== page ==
This was the conclusion of a presentation by Professor Wendy Hall from the Kings College London, during the Nutrition Society Summer Conference, earlier this month.
She emphasised the prevalence of EPA and DHA deficiencies within women as a result of hormonal and tissue demand changes adding that conditions, including menstrual irregularities and PCOS, can increase risk of CVD/CHD.
PUFAs against CVD
“There may be opportunities across the lifespan to decrease CVD risk by increasing EPA and DHA intakes, right from young to older age,” Hall asserted.
“There’s evidence that female tissue status differs from men’s over the life course,” she explained, highlighting a study which found higher DHA and lower EPA status in younger women and suggested a heightened LC-PUFA need compared with men.
She said this implies a higher conversion rate of EPA to DHA in women, with further evidence highlighting that oestrogen enhances this conversion in younger women.
What’s more, Hall drew attention to a study into PUFAs impact on CHD incidence which suggested a gender-specific affect in which the men appeared to show no reduction in CHD risk, whilst women had a 15% reduction.
She noted that previous studies investigating supplementation with EPA and DHA had drawn mixed conclusions over the years, with RCTs in the early 2010s suggesting no benefit to CVD risk.
However, there were minimal women included in these studies and later large-scale VITAL and REDUCE-IT trials have highlighted significant benefits to CHD risk, utilising 0.85 g/d of EPA and DHA and 1.8g/d of EPA alone, respectively.
She concluded that more research is needed.
“At the moment we are not seeing any evidence that men and women are responding differently. But we don’t have any good evidence due to the low numbers of women included in the studies,” she said.
Regarding natural declines in oestrogen during menopause, she stressed: “Perhaps we should be considering the lowered conversion of ALA, DHA, and EPA during the menopause as another potential cardiovascular risk factor. So these women may have a heightened need for long chain n-3 PUFAS.”
Hall also noted that menstrual abnormalities have been found to increase risk of hypertension and CHD/CVDs, adding: “There are some RCTs to suggest that supplements may improve the severity of menstrual irregularities and reduce their risk of cardiovascular issues in later life”.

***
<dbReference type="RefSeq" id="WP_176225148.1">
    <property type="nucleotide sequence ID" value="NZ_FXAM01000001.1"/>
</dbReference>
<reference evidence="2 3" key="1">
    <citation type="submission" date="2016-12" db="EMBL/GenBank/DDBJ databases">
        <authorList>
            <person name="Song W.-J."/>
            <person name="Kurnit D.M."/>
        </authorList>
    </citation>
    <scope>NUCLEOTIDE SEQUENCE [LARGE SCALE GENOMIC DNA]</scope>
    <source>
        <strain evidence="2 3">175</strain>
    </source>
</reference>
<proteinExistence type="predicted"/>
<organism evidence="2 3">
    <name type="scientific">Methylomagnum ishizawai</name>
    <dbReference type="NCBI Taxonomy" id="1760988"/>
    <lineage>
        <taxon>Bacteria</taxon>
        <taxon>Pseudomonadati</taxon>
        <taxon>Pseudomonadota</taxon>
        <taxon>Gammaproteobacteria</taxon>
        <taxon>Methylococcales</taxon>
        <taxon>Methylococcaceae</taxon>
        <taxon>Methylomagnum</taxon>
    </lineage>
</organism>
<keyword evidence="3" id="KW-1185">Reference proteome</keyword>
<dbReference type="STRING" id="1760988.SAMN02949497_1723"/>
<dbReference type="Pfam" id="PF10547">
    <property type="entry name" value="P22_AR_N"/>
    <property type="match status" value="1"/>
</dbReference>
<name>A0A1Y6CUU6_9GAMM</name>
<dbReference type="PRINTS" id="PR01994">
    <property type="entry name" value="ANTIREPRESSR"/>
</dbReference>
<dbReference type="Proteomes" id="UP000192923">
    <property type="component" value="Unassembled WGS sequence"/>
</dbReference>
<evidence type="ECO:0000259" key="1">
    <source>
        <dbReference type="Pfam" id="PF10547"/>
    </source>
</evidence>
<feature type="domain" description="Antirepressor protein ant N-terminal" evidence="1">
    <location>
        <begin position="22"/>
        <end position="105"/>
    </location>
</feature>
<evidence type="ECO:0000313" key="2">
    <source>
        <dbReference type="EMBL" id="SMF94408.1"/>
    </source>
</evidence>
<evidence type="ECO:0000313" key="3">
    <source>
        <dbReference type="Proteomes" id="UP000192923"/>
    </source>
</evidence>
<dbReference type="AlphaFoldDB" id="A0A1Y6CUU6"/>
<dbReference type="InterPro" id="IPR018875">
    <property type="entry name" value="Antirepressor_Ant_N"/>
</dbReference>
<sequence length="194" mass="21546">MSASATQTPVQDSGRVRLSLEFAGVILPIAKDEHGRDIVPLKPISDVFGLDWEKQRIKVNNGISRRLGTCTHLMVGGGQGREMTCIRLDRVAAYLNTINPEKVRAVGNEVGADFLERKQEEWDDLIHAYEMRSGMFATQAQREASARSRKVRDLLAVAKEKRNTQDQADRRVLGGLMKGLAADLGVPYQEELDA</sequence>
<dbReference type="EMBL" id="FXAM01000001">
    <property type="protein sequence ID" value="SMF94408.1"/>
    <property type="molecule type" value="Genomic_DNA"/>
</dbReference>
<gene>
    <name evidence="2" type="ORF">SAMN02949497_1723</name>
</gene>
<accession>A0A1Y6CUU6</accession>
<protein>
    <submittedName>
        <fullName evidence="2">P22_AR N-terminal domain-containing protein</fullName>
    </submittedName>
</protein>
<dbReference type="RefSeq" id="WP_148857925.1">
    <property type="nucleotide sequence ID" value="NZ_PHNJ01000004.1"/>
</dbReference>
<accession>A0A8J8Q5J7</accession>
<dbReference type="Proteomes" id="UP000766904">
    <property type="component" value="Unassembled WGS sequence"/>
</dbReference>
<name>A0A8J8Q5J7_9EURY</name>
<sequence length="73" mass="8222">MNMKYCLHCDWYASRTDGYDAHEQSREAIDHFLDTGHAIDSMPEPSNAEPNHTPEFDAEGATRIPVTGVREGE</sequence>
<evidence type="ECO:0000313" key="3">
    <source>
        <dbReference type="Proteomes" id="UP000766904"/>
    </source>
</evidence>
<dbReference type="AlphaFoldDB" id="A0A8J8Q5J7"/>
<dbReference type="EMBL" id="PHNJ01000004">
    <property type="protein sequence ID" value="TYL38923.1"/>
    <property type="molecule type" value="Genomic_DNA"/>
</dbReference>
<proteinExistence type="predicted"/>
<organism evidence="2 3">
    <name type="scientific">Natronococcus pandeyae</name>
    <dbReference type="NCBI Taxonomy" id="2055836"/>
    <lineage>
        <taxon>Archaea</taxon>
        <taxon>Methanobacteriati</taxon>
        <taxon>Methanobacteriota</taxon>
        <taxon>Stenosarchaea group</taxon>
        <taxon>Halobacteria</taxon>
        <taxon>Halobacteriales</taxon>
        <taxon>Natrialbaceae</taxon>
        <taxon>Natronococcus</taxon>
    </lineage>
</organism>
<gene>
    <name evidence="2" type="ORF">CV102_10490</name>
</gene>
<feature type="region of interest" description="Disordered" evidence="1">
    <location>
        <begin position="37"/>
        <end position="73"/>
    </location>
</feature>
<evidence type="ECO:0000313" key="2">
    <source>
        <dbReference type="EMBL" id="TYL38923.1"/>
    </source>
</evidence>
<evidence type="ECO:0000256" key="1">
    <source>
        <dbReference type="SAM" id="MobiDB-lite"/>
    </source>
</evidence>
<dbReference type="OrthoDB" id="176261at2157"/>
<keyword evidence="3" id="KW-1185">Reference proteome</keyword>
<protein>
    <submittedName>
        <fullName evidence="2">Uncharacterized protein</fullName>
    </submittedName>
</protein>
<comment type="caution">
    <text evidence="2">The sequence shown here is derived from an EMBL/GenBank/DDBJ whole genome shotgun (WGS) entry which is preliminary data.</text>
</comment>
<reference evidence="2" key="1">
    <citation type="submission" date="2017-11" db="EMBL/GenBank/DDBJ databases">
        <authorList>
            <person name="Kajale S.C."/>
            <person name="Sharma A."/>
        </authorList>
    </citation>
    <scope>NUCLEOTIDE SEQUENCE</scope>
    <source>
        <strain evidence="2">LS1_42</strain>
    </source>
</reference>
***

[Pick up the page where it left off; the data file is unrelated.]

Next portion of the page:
Furthermore, she highlighted evidence to suggest supplementation with ALA/EPA and DHA in women with PCOS helped to lower insulin, LDL cholesterol, and triacylglyceride levels, whilst also reducing the incidence of pregnancy complications such as pre-eclampsia by 63%.
Again, she said more studies were needed to confirm these associations.
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Mechanisms of action
Explaining the benefits of long-chain n-3 PUFAs, Hall explained: “EPA and DHA act on many of the underlying causes of CHD. They are incorporated into membranes and so, can modulate heart function and lower risk of cardiac death. They can lower heart rate and improve electrophysiological indices.”
She drew attention to their additional mechanisms of action - improving vascular function, reducing blood pressure and inflammation, and reducing triglyceride levels to ultimately reduce the risk of coronary heart disease.
Furthermore, Hall noted that the National Diet and Nutrition Survey (2016/17) found that only 13% of females in the UK meet the government recommendations to consume 1 portion of oily fish per week, or 0.45g/d of LC n-3 PUFAs, suggesting that most women were at risk of suboptimal tissue EPA and DHA status.
She added: “In females aged 18 and under, only 4% were meeting the guidelines according to the dietary assessment data. The other age group of concern were the women of reproductive age, with three quarters not consuming a portion of oily fish a week.”